Hard to believe it’s been 55 days since the New Horizons flyby. When the event occurred, I was in my daughter’s comfortable beach house working at a table in the living room, a laptop in front of me monitoring numerous feeds. My grandson, sitting to my right with his machine, was tracking social media on the event and downloading images. When I was Buzzy’s age that day, Scott Carpenter’s Mercury flight was in the works, and with all of Gemini and Apollo ahead, I remember the raw excitement as the space program kept pushing our limits. I had a sense of generational hand-off as I worked New Horizons with my similarly enthusiastic grandson.
Carpenter took the second manned orbital flight in the Mercury program when Deke Slayton had to step down because of his heart condition, and the flight may be most remembered for the malfunction in Carpenter’s pitch horizon scanner, leading to the astronaut’s taking manual control of the reentry, which in turn led to overshooting the splashdown point by 400 kilometers. Carpenter’s status during reentry was unknown and fear rose as forty minutes passed before his capsule could be located. Exactly how the overshoot happened remains controversial, at least in some quarters.
But back to New Horizons, which hit its targets so precisely that no controversy is necessary. The intensive downlinking of tens of gigabits of data is now fully launched, with the prospect of about a year before we have the entire package. Principal Investigator Alan Stern (SwRI) explains:
“This is what we came for – these images, spectra and other data types that are going to help us understand the origin and the evolution of the Pluto system for the first time. And what’s coming is not just the remaining 95 percent of the data that’s still aboard the spacecraft – it’s the best datasets, the highest-resolution images and spectra, the most important atmospheric datasets, and more. It’s a treasure trove.”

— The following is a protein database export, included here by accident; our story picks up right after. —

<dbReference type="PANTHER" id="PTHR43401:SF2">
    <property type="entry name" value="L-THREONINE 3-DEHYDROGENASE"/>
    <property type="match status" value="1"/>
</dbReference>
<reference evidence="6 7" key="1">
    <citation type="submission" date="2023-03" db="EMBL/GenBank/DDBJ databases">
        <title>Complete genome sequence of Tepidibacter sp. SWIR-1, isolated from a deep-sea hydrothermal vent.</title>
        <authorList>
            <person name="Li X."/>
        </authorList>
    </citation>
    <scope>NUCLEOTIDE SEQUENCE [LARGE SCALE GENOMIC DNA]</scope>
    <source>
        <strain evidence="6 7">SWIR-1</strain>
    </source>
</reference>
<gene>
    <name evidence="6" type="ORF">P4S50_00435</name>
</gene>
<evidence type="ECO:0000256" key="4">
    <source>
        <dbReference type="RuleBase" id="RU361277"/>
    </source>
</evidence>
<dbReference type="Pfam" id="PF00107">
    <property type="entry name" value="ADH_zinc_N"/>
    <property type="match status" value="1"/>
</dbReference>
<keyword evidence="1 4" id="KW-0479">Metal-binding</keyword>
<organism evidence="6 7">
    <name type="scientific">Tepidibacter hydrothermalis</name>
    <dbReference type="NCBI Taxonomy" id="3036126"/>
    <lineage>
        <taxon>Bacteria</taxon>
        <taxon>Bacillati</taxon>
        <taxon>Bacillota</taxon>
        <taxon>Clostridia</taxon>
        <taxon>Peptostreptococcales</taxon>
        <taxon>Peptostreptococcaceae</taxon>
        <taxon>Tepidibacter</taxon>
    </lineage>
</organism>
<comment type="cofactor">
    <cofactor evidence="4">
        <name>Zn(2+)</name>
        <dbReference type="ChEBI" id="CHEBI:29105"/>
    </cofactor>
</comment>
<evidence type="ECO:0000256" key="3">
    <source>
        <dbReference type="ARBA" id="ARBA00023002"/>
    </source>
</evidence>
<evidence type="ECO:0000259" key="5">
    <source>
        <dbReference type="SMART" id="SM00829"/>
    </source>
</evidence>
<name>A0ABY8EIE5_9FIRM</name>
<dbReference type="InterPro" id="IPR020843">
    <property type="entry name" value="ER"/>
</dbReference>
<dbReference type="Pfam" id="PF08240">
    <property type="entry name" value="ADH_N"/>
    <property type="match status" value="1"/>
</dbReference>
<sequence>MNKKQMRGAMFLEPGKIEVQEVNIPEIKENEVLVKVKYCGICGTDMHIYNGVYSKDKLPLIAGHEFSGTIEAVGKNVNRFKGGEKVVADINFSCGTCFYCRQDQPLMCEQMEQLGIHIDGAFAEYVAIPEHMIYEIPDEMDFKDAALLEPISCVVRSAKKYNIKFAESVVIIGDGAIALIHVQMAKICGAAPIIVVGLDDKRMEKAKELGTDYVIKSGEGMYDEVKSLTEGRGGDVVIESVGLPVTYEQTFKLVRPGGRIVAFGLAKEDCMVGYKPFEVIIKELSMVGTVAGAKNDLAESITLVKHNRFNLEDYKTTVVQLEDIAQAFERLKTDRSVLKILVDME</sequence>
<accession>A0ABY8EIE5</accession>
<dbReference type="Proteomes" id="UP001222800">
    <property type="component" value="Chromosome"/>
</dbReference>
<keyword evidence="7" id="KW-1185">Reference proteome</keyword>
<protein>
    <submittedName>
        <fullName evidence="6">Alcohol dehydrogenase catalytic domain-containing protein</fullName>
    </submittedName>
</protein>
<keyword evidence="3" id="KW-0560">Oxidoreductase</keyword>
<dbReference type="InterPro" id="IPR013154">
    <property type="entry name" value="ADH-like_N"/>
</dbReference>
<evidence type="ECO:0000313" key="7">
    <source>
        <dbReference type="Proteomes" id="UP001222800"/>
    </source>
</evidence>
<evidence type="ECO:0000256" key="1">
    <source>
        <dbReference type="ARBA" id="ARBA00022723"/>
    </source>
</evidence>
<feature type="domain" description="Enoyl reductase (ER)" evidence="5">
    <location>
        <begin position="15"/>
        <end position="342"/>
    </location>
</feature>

Image: This close-up image of a region near Pluto’s equator captured by New Horizons on July 14 reveals a range of youthful mountains rising as high as 3.4 kilometers above the surface of the dwarf planet. This iconic image of the mountains, informally named Norgay Montes (Norgay Mountains) was captured about 1 ½ hours before New Horizons’ closest approach to Pluto, when the craft was 77,000 kilometers from the surface of the icy body. The image easily resolves structures smaller than 1.6 kilometers across. The highest resolution images of Pluto are still to come, with an intense data downlink phase commencing on Sept. 5. Credit: NASA/Johns Hopkins University Applied Physics Laboratory/Southwest Research Institute.
Given images as rich as the above, the prospect of significantly more detailed views will keep the coming months lively, and after that, we have the possibility of a Kuiper Belt Object flyby in a New Horizons extended mission. Remember that since the flyby, the data being returned has been information collected by the energetic particle, solar wind and space dust instruments. Now we move into higher gear, although it’s a pace that still demands patience. Given the distance of the spacecraft from Earth (as I write, the craft is 65,512,553 kilometers beyond Pluto, and 33.36 AU from the Sun), the downlink rate is no more than 1-4 kilobits per second.